Osteogenic potential of external mechanical loading during walking in sedentary and non-sedentary adults
AbstractSedentary behaviour is generally regarded as having deleterious effects on cardiometabolic health, although little is known about its specific association with bone health. Impact forces generated as the foot contacts the ground during activity have the potential to act as a stimulus for bone maintenance and development. Therefore, increased sedentary behaviour may reduce the time available to gain osteogenic benefits from impact-based activity. Peak ground reaction force is commonly used as an estimate of loading intensity when determining the osteogenic potential of activity . Dynamic, high impact, high frequency activities have been shown to be most effective at applying an osteogenic stimulus , although low level impacts have been shown to beneficially modify bone geometry . Therefore, differences in the characteristics of low impact activity have potential to influence bone health. As impact forces are attenuated as they travel up the body, exploration of mechanical loading at regions such as the spine, require further investigation. External force due to impact is related to acceleration; therefore an accelerometer attached to the spine can provide an estimation of the mechanical loading. The aim of this study, therefore, was to investigate associations between sedentary and nonsedentary behavior on the osteogenic potential of walking, and bone mineral density (BMD) of the lumbar spine.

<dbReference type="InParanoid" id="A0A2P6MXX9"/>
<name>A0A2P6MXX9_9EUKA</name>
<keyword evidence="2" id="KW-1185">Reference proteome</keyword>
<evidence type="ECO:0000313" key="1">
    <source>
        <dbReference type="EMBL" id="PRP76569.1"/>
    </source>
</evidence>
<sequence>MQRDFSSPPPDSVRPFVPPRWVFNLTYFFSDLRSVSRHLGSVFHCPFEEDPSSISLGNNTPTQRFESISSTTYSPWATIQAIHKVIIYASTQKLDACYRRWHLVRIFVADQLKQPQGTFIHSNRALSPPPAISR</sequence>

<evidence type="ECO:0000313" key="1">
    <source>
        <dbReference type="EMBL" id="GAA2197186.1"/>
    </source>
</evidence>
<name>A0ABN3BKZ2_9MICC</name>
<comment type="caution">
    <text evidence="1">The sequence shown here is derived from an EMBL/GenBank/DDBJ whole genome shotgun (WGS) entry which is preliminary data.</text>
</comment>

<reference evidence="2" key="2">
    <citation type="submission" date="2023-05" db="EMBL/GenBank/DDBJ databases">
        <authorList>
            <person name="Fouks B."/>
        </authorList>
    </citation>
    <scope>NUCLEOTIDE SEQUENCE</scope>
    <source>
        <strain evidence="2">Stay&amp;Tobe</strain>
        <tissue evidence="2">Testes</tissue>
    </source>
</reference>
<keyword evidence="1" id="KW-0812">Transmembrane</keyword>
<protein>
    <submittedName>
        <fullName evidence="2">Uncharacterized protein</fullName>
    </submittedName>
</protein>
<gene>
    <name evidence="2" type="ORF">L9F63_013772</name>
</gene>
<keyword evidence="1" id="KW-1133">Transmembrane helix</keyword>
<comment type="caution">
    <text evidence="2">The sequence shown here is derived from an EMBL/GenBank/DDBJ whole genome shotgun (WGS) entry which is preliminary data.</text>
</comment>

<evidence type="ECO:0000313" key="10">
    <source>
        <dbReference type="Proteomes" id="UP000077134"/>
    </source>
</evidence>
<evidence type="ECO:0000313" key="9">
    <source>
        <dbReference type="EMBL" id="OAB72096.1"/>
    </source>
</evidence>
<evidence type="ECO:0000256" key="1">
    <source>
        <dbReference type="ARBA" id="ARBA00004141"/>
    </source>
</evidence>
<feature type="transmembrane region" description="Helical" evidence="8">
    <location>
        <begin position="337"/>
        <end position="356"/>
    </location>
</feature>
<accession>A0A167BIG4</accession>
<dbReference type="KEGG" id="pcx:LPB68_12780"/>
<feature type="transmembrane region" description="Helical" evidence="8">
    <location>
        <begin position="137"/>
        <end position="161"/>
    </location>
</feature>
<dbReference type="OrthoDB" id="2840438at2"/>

CitationSmith, T., Luo, J. and Metsios, G. (2017) Osteogenic potential of external mechanical loading during walking in sedentary and non-sedentary adults, XXVI Congress of the International Society of Biomechanics, 23rd -27th July 2017, Brisbane, Australia.
PublisherInternational Society of Biomechanics
Except where otherwise noted, this item's license is described as https://creativecommons.org/licenses/by-nc-nd/4.0/